The Department of Banking and the Better Business Bureau of Pittsburgh are warning consumers about Orchard Credit and Financial Solutions, a company that appears to be a front for a Canadian advance fee loan scam.

Alleged victims say they paid approximately $800 each to the company for loans they never received. The money, which they were instructed to wire to Canada, was to be refunded after several months of on-time loan payments.

Orchard Credit and Financial Solutions represents itself as a lender based in Pittsburgh. However, there is no such company located there or licensed by the Department of Banking. In addition, Orchard’s toll-free number has been linked to at least one other bogus loan company.



American Financial Incorporated

The Department of Banking is alerting the public about an apparent advance fee loan scam allegedly being perpetrated on the Internet under the name American Financial Incorporated at
www.youramericanfinancial.com.
 
Victims who inquired about loans from the company were told they had to wire cash to Canada in order to receive funds.  Those who did send money say they never got their loans or heard from the company again. 
 
Although American Financial Incorporated claims on its website to be a successful community bank based in Philadelphia with over $1.5 billion in assets and offices in major cities around the globe, there is in fact no bank by that name in the state of Pennsylvania.
 
The Department of Banking urges consumers to avoid any credit offer that requires an upfront payment.  Although a lender may charge fees for accepting your application, checking your credit report and other items, they are generally subtracted from the loan amount after it’s approved.  Consumers should also be wary any time they are asked to pay fees via a wire transfer, especially to another country. 
 
If you think you've been a victim of an advance fee loan scam, please notify the Department of Banking at 1-800-PA-BANKS (within PA) or 717-787-1854.  In addition, victims should also submit a complaint to the Internet Crime Complaint Center at
www.ic3.gov and the Canadian Anti-Fraud Call Centre (Phone Busters) at 1-888-495-8501.



Exchange Finance Group and Lincoln Fidelity Group
It has come to the attention of the Department of Banking that the following companies may be Canadian-based advance fee loan scams: 

Exchange Finance Group
602 Chestnut Hill Avenue
Springfield, PA  19118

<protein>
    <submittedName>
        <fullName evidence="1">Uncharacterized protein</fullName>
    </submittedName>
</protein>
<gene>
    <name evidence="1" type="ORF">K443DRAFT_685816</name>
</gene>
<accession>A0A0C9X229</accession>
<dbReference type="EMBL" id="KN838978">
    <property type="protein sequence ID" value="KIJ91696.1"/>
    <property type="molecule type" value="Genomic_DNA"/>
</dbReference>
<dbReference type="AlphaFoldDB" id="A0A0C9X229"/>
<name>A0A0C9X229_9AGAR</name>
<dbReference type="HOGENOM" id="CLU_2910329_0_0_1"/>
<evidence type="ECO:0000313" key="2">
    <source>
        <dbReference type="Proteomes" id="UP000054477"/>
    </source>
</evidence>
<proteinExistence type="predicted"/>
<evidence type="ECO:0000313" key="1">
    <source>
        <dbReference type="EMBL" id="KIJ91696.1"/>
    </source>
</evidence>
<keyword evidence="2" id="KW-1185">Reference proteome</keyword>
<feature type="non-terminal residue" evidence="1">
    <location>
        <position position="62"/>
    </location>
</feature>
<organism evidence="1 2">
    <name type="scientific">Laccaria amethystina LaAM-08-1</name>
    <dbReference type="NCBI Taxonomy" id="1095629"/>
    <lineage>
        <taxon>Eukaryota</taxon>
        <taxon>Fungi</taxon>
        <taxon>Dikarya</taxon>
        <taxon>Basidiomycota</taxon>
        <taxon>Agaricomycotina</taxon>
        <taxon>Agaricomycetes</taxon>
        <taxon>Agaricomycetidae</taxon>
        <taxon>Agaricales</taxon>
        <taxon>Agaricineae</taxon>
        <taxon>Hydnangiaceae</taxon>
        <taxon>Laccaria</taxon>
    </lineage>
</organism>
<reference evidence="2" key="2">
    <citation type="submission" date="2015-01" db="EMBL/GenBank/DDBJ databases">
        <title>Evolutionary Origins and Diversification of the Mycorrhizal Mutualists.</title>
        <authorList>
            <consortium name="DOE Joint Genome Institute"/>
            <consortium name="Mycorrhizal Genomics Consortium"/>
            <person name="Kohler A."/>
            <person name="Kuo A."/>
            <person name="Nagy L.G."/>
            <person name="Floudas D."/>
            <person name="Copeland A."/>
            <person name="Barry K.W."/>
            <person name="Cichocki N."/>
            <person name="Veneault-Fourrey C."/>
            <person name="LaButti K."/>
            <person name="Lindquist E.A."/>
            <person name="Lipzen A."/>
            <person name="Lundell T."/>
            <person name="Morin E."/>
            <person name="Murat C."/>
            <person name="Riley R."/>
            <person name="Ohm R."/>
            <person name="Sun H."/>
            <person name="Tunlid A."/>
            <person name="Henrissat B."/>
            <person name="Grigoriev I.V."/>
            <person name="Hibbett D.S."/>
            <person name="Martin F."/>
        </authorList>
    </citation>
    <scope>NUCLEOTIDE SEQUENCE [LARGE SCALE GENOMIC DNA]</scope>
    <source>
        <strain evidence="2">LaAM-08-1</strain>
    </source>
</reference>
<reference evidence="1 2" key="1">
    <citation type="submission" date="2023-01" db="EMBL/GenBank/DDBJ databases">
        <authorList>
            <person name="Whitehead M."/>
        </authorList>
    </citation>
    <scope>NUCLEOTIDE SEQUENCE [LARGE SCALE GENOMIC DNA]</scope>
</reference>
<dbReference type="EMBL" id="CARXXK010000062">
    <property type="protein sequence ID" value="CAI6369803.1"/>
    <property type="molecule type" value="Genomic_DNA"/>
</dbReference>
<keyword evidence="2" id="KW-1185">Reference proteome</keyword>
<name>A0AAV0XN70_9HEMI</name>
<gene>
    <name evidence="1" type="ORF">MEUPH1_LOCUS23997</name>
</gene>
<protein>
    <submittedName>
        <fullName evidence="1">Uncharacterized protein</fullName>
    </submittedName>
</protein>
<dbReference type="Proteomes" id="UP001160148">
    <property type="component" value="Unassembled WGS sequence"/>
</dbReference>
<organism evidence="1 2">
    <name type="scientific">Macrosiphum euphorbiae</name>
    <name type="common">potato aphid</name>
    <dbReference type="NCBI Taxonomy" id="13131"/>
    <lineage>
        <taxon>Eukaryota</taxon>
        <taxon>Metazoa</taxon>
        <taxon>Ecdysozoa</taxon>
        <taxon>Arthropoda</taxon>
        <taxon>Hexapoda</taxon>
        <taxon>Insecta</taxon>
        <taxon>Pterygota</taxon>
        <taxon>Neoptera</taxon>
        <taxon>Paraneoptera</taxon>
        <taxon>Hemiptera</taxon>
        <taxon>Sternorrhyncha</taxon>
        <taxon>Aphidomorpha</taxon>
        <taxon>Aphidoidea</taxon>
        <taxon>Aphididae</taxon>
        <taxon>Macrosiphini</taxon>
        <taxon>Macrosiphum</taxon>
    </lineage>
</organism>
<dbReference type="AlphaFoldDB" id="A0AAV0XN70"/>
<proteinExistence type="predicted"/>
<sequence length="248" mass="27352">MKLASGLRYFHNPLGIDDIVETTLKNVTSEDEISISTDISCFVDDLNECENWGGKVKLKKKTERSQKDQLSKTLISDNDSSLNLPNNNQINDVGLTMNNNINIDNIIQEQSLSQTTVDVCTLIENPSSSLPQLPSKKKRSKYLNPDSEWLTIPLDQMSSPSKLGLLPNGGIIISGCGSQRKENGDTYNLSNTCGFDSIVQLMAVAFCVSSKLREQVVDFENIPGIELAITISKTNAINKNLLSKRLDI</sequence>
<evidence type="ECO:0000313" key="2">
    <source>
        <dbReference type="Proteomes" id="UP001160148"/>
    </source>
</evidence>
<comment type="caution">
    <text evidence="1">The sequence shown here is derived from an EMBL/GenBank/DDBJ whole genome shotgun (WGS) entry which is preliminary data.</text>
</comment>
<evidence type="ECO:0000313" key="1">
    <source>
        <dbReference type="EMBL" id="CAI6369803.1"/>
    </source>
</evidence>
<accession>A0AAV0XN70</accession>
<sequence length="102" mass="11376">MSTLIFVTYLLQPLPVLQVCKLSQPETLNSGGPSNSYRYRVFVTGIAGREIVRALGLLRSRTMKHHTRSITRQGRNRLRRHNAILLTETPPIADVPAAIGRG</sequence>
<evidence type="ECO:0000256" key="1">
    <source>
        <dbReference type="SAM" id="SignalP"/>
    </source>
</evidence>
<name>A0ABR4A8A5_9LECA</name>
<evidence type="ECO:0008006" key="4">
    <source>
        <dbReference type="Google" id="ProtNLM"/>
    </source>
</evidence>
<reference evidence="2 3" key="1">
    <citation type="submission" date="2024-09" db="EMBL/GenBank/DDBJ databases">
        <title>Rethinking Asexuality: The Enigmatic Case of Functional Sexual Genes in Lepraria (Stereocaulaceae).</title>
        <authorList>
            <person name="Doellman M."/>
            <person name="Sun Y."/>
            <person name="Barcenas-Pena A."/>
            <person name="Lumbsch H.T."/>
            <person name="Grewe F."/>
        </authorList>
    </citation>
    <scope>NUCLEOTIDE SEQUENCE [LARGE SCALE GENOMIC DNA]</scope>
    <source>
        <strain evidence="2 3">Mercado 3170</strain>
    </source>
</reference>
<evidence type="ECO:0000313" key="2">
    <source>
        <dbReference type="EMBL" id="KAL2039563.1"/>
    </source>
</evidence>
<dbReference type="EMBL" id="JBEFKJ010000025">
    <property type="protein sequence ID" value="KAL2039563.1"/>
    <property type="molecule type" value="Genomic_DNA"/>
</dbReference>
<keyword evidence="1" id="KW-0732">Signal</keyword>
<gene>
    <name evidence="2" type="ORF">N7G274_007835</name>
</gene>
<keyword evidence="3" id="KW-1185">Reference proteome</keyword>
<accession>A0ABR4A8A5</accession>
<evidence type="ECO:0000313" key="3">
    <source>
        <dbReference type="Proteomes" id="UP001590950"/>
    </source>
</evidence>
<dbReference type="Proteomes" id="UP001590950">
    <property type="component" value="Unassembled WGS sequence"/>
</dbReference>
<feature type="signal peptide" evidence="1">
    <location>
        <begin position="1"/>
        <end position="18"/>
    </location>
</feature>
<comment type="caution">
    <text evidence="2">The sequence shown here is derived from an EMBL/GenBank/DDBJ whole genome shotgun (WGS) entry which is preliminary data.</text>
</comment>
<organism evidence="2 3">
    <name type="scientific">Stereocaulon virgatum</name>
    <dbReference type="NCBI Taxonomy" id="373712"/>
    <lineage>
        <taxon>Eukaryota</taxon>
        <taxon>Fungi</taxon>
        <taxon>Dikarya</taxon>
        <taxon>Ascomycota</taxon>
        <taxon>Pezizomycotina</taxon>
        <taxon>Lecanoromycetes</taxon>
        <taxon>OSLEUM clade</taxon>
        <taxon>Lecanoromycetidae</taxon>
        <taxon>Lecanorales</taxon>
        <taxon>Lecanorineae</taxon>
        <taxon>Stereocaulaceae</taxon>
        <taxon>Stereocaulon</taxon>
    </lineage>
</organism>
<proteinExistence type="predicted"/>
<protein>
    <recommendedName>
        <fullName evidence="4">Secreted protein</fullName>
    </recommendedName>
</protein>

www.exchangefinancegroup.com

and

Lincoln Fidelity Group
429 Forbes Avenue, 7th Floor
Pittsburgh, PA  15219
www.lincolnfidelity.com
1-800-622-3509

Victims of these companies were instructed to wire money to individuals in Canada for insurance, security deposit or downpayment for loans they never received.  Individuals who sent money lost between $1,800 and $2,800.  Both companies also collected personal information through loan applications which could be used to commit identity theft. 

Neither Exchange Finance Group nor Lincoln Fidelity Group is licensed by the Department of Banking.  Further, neither company has offices at the addresses they provide. 

The Department of Banking urges consumers to research any company they are thinking about doing business with.  Prospective borrowers should be suspicious of any loan that requires an upfront payment, especially via wire transfer to another country.  While legitimate lenders may charge for application, credit reports and other fees, those costs are generally subtracted from the loan amount after it's approved. 

Victims of advance fee scams should notify the Department of Banking at 1-800-PA-BANKS (within PA) or 717-787-1854 (outside PA) and the Federal Trade Commission at 1-877-FTC-HELP.



Detail Financial, Capital Alliance Group and First Sun Capital
The Department of Banking has received complaints from consumers in Pennsylvania and other states about three companies: Detail Financial, Capital Alliance Group and First Sun Capital.  Based upon the information consumers have provided, the Department believes that these businesses may be advance fee scams in which borrowers are persuaded to provide large upfront fees for loans that do not exist.    

Detail Financial claims to be a Philadelphia-based company licensed to originate mortgage and auto loans in Pennsylvania.  Victims who were approved for loans from Detail Financial say they were instructed to wire several thousand dollars via Western Union to Canada.  The money, they were told, was for down payments or insurance on their loans.  None of the victims who have contacted the Department have received their loans.  Further, Detail Financial is not licensed to do business in Pennsylvania. 

Capital Alliance Group claims to be officed in Pittsburgh.  Victims of this company were told to wire funds to Canada as down payment or insurance on their loans.  The typical amount requested ranged from $2,000 to $3,000.  This apparent scam business also operates under the name Capital Alliance.

First Sun Capital represents itself as a loan company based in Philadelphia.  Customers who applied for loans say they were instructed to wire money, usually $500 to $1,000, to a location in Georgia.  Most victims say they learned of the company through Internet classified ads. 

The Department of Banking urges consumers to research any company they are thinking about doing business with.  Prospective borrowers should be suspicious of any loan that requires an upfront payment, especially via wire transfer to another country.  While legitimate lenders may charge for application, credit reports and other fees, those costs are generally subtracted from the loan amount after it's approved.